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Differential Compartmentalization of HIV-Targeting Immune Cells in Inner and Outer Foreskin Tissue

  • Aiping Liu ,

    Contributed equally to this work with: Aiping Liu, Yu Yang

    Affiliation Shanghai Public Health Clinical Center and Institutes of Biomedical Sciences, Key Laboratory of Medical Molecular Virology, Shanghai Medical College of Fudan University, Shanghai, China

  • Yu Yang ,

    Contributed equally to this work with: Aiping Liu, Yu Yang

    Affiliation Shanghai Public Health Clinical Center and Institutes of Biomedical Sciences, Key Laboratory of Medical Molecular Virology, Shanghai Medical College of Fudan University, Shanghai, China

  • Lu Liu,

    Affiliation Shanghai Public Health Clinical Center and Institutes of Biomedical Sciences, Key Laboratory of Medical Molecular Virology, Shanghai Medical College of Fudan University, Shanghai, China

  • Zhefeng Meng,

    Affiliation Shanghai Public Health Clinical Center and Institutes of Biomedical Sciences, Key Laboratory of Medical Molecular Virology, Shanghai Medical College of Fudan University, Shanghai, China

  • Liangzhu Li,

    Affiliation Shanghai Public Health Clinical Center and Institutes of Biomedical Sciences, Key Laboratory of Medical Molecular Virology, Shanghai Medical College of Fudan University, Shanghai, China

  • Chao Qiu,

    Affiliation Shanghai Public Health Clinical Center and Institutes of Biomedical Sciences, Key Laboratory of Medical Molecular Virology, Shanghai Medical College of Fudan University, Shanghai, China

  • Jianqing Xu ,

    jianqingxu2008@gmail.com (JX); zhangxy066@gmail.com (XZ)

    Affiliation Shanghai Public Health Clinical Center and Institutes of Biomedical Sciences, Key Laboratory of Medical Molecular Virology, Shanghai Medical College of Fudan University, Shanghai, China

  • Xiaoyan Zhang

    jianqingxu2008@gmail.com (JX); zhangxy066@gmail.com (XZ)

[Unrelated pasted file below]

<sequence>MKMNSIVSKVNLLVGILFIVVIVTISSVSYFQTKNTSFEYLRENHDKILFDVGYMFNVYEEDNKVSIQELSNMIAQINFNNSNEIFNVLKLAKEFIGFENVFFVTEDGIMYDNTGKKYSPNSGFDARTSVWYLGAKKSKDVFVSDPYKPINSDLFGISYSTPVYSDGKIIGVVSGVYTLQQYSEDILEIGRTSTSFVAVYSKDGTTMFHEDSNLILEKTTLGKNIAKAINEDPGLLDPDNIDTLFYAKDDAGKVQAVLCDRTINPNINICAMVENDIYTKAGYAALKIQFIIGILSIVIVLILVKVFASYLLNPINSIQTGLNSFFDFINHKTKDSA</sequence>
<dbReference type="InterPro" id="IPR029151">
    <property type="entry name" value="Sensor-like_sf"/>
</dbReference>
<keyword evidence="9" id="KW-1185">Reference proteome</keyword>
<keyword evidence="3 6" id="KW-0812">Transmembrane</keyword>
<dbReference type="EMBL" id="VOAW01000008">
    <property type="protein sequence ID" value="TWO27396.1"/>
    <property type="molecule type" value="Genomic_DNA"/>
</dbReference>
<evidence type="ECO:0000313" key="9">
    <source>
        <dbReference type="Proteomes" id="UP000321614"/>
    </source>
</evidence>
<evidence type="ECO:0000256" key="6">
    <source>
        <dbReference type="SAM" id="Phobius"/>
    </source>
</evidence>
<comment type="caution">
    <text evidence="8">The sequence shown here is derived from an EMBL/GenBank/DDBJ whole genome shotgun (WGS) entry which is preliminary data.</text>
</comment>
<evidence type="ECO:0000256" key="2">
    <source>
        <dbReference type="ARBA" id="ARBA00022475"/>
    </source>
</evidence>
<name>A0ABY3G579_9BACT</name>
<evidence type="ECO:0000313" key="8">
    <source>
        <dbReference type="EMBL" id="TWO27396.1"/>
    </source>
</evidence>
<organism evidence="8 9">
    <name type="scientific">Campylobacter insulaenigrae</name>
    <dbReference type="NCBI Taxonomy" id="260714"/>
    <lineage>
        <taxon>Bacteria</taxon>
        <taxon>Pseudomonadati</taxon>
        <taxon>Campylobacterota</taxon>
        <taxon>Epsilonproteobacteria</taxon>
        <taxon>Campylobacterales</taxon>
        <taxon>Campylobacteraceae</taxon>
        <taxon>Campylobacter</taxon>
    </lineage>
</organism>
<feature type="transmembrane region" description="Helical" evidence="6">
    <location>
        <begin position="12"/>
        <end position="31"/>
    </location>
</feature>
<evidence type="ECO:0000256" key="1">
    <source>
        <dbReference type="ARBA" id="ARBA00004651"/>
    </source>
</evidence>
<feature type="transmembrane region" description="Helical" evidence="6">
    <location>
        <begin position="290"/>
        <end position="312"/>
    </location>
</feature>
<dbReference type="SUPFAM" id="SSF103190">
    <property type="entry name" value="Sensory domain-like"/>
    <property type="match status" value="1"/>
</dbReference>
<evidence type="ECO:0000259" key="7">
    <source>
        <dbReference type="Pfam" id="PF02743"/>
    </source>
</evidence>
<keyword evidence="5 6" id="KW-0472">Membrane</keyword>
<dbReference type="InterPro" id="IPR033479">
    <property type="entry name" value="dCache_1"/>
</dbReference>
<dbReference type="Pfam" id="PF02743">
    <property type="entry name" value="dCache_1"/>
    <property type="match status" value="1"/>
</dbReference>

Affiliation Shanghai Public Health Clinical Center and Institutes of Biomedical Sciences, Key Laboratory of Medical Molecular Virology, Shanghai Medical College of Fudan University, Shanghai, China

Differential Compartmentalization of HIV-Targeting Immune Cells in Inner and Outer Foreskin Tissue

  • Aiping Liu, 
  • Yu Yang, 
  • Lu Liu, 
  • Zhefeng Meng, 
  • Liangzhu Li, 
  • Chao Qiu, 
  • Jianqing Xu, 
  • Xiaoyan Zhang
PLOS
x

Abstract

Ex vivo foreskin models have demonstrated that inner foreskin is more susceptible to HIV-1 infection than outer foreskin. In the present study we characterized the compartition of HIV-1 target cells and quantified these cells in the epidermis and dermis of inner and outer foreskins using immunohistochemistry and flow cytometry. Our data showed that the epidermis of the inner foreskin was more enriched with CD4+ T cells and Langerhans cells (LCs), with the co-expression of CCR5 and α4β7 receptors, than the outer foreskin. Interestingly, the vast majority of CD4+ T cells and LCs expressed CCR5, but not CXCR4, indicating that the inner foreskin might capture and transmit R5-tropic HIV strains more efficiently. In addition, lymphoid aggregates, composed of T cells, macrophages and dendritic cells (DCs) in the dermis, were closer to the epithelial surface in the inner foreskin than in the outer foreskin. As dendritic cells are able to capture and pass HIV particles to susceptible target cells, HIV may be able to more efficiently infect the inner foreskin by hijacking the augmented immune communication pathways in this tissue. After the inoculation of HIV-1 particles in a foreskin explant culture model, the level of p24 antigen in the supernatant from the inner foreskin was slightly higher than that from the outer foreskin, although this difference was not significant. The present study is the first to employ both CCR5 and α4β7 to identify HIV target cells in the foreskin. Our data demonstrated that the inner foreskin was more enriched with HIV target immune cells than the outer foreskin, and this tissue was structured for efficient communication among immune cells that may promote HIV transmission and replication. In addition, our data suggests the R5-tropism of HIV sexual transmission is likely shaped through the inherent receptor composition on HIV target cells in the mucosa.